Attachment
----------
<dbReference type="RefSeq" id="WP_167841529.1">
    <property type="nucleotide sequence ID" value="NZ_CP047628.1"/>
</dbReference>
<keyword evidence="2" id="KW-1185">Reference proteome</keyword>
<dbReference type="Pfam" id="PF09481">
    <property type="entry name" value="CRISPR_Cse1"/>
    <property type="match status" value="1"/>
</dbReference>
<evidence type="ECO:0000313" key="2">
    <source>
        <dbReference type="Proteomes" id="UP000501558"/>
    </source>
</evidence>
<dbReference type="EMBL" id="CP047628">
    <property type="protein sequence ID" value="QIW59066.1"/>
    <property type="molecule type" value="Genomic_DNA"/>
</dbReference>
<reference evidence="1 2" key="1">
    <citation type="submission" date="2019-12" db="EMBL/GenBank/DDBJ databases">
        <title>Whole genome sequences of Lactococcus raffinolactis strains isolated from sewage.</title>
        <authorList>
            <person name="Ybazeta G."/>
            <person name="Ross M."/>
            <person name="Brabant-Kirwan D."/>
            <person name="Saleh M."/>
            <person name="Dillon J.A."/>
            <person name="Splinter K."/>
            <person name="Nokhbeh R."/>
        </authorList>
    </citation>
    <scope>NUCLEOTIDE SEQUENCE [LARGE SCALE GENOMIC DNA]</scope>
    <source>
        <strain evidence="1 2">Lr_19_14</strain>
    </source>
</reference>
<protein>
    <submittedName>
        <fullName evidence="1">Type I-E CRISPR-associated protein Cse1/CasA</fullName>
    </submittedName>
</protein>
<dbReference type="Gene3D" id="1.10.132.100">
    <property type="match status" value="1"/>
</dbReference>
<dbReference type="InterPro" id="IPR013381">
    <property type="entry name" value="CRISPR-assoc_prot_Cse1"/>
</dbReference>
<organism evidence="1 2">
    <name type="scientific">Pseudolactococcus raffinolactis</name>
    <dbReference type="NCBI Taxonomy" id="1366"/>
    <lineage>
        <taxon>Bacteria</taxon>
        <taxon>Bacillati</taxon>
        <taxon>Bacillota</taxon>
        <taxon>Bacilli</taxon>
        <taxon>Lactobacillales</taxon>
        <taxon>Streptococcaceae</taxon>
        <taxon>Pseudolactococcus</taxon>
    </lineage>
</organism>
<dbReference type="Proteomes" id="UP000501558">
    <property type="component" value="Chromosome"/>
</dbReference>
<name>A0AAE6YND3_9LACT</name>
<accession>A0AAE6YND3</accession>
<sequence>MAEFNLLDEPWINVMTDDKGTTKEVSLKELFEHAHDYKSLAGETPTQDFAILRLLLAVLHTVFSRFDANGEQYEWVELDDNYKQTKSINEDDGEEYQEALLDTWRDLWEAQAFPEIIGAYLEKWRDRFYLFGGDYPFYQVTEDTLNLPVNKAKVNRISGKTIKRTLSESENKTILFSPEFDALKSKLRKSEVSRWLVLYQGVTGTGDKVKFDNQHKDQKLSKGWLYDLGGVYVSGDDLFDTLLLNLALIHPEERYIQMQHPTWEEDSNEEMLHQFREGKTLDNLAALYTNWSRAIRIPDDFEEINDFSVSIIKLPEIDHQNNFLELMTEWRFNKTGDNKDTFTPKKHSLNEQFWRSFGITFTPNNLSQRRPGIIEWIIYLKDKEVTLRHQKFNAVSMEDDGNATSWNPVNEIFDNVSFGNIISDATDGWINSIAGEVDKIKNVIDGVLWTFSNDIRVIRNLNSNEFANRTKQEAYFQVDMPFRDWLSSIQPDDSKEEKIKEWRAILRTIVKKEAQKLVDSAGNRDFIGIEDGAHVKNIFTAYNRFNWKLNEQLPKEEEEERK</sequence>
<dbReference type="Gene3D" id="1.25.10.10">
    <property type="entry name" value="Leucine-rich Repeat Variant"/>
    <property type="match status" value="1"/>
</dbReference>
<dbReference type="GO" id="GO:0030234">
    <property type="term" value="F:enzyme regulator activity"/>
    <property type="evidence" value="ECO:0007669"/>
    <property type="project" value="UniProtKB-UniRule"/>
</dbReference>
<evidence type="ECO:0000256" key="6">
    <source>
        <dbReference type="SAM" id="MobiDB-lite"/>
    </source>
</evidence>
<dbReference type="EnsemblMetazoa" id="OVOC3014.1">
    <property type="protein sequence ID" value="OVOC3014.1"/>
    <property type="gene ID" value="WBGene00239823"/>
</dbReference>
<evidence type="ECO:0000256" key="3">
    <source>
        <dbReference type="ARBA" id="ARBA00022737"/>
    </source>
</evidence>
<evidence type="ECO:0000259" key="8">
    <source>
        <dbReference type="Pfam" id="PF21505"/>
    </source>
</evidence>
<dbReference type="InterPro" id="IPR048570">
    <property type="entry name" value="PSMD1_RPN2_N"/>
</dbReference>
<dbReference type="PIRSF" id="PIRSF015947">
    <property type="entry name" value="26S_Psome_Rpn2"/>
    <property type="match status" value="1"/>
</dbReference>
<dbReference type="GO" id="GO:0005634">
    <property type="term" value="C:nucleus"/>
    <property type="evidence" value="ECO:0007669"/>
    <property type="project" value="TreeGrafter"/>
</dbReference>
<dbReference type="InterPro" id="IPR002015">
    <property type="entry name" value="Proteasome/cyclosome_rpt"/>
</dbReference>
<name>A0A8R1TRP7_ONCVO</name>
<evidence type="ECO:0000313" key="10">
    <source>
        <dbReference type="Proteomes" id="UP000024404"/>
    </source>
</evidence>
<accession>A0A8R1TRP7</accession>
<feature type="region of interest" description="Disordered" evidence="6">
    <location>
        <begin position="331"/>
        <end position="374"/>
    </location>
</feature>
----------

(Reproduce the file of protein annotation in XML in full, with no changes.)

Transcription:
<dbReference type="RefSeq" id="WP_167841529.1">
    <property type="nucleotide sequence ID" value="NZ_CP047628.1"/>
</dbReference>
<keyword evidence="2" id="KW-1185">Reference proteome</keyword>
<dbReference type="Pfam" id="PF09481">
    <property type="entry name" value="CRISPR_Cse1"/>
    <property type="match status" value="1"/>
</dbReference>
<evidence type="ECO:0000313" key="2">
    <source>
        <dbReference type="Proteomes" id="UP000501558"/>
    </source>
</evidence>
<dbReference type="EMBL" id="CP047628">
    <property type="protein sequence ID" value="QIW59066.1"/>
    <property type="molecule type" value="Genomic_DNA"/>
</dbReference>
<reference evidence="1 2" key="1">
    <citation type="submission" date="2019-12" db="EMBL/GenBank/DDBJ databases">
        <title>Whole genome sequences of Lactococcus raffinolactis strains isolated from sewage.</title>
        <authorList>
            <person name="Ybazeta G."/>
            <person name="Ross M."/>
            <person name="Brabant-Kirwan D."/>
            <person name="Saleh M."/>
            <person name="Dillon J.A."/>
            <person name="Splinter K."/>
            <person name="Nokhbeh R."/>
        </authorList>
    </citation>
    <scope>NUCLEOTIDE SEQUENCE [LARGE SCALE GENOMIC DNA]</scope>
    <source>
        <strain evidence="1 2">Lr_19_14</strain>
    </source>
</reference>
<protein>
    <submittedName>
        <fullName evidence="1">Type I-E CRISPR-associated protein Cse1/CasA</fullName>
    </submittedName>
</protein>
<dbReference type="Gene3D" id="1.10.132.100">
    <property type="match status" value="1"/>
</dbReference>
<dbReference type="InterPro" id="IPR013381">
    <property type="entry name" value="CRISPR-assoc_prot_Cse1"/>
</dbReference>
<organism evidence="1 2">
    <name type="scientific">Pseudolactococcus raffinolactis</name>
    <dbReference type="NCBI Taxonomy" id="1366"/>
    <lineage>
        <taxon>Bacteria</taxon>
        <taxon>Bacillati</taxon>
        <taxon>Bacillota</taxon>
        <taxon>Bacilli</taxon>
        <taxon>Lactobacillales</taxon>
        <taxon>Streptococcaceae</taxon>
        <taxon>Pseudolactococcus</taxon>
    </lineage>
</organism>
<dbReference type="Proteomes" id="UP000501558">
    <property type="component" value="Chromosome"/>
</dbReference>
<name>A0AAE6YND3_9LACT</name>
<accession>A0AAE6YND3</accession>
<sequence>MAEFNLLDEPWINVMTDDKGTTKEVSLKELFEHAHDYKSLAGETPTQDFAILRLLLAVLHTVFSRFDANGEQYEWVELDDNYKQTKSINEDDGEEYQEALLDTWRDLWEAQAFPEIIGAYLEKWRDRFYLFGGDYPFYQVTEDTLNLPVNKAKVNRISGKTIKRTLSESENKTILFSPEFDALKSKLRKSEVSRWLVLYQGVTGTGDKVKFDNQHKDQKLSKGWLYDLGGVYVSGDDLFDTLLLNLALIHPEERYIQMQHPTWEEDSNEEMLHQFREGKTLDNLAALYTNWSRAIRIPDDFEEINDFSVSIIKLPEIDHQNNFLELMTEWRFNKTGDNKDTFTPKKHSLNEQFWRSFGITFTPNNLSQRRPGIIEWIIYLKDKEVTLRHQKFNAVSMEDDGNATSWNPVNEIFDNVSFGNIISDATDGWINSIAGEVDKIKNVIDGVLWTFSNDIRVIRNLNSNEFANRTKQEAYFQVDMPFRDWLSSIQPDDSKEEKIKEWRAILRTIVKKEAQKLVDSAGNRDFIGIEDGAHVKNIFTAYNRFNWKLNEQLPKEEEEERK</sequence>
<dbReference type="Gene3D" id="1.25.10.10">
    <property type="entry name" value="Leucine-rich Repeat Variant"/>
    <property type="match status" value="1"/>
</dbReference>
<dbReference type="GO" id="GO:0030234">
    <property type="term" value="F:enzyme regulator activity"/>
    <property type="evidence" value="ECO:0007669"/>
    <property type="project" value="UniProtKB-UniRule"/>
</dbReference>
<evidence type="ECO:0000256" key="6">
    <source>
        <dbReference type="SAM" id="MobiDB-lite"/>
    </source>
</evidence>
<dbReference type="EnsemblMetazoa" id="OVOC3014.1">
    <property type="protein sequence ID" value="OVOC3014.1"/>
    <property type="gene ID" value="WBGene00239823"/>
</dbReference>
<evidence type="ECO:0000256" key="3">
    <source>
        <dbReference type="ARBA" id="ARBA00022737"/>
    </source>
</evidence>
<evidence type="ECO:0000259" key="8">
    <source>
        <dbReference type="Pfam" id="PF21505"/>
    </source>
</evidence>
<dbReference type="InterPro" id="IPR048570">
    <property type="entry name" value="PSMD1_RPN2_N"/>
</dbReference>
<dbReference type="PIRSF" id="PIRSF015947">
    <property type="entry name" value="26S_Psome_Rpn2"/>
    <property type="match status" value="1"/>
</dbReference>
<dbReference type="GO" id="GO:0005634">
    <property type="term" value="C:nucleus"/>
    <property type="evidence" value="ECO:0007669"/>
    <property type="project" value="TreeGrafter"/>
</dbReference>
<dbReference type="InterPro" id="IPR002015">
    <property type="entry name" value="Proteasome/cyclosome_rpt"/>
</dbReference>
<name>A0A8R1TRP7_ONCVO</name>
<evidence type="ECO:0000313" key="10">
    <source>
        <dbReference type="Proteomes" id="UP000024404"/>
    </source>
</evidence>
<accession>A0A8R1TRP7</accession>
<feature type="region of interest" description="Disordered" evidence="6">
    <location>
        <begin position="331"/>
        <end position="374"/>
    </location>
</feature>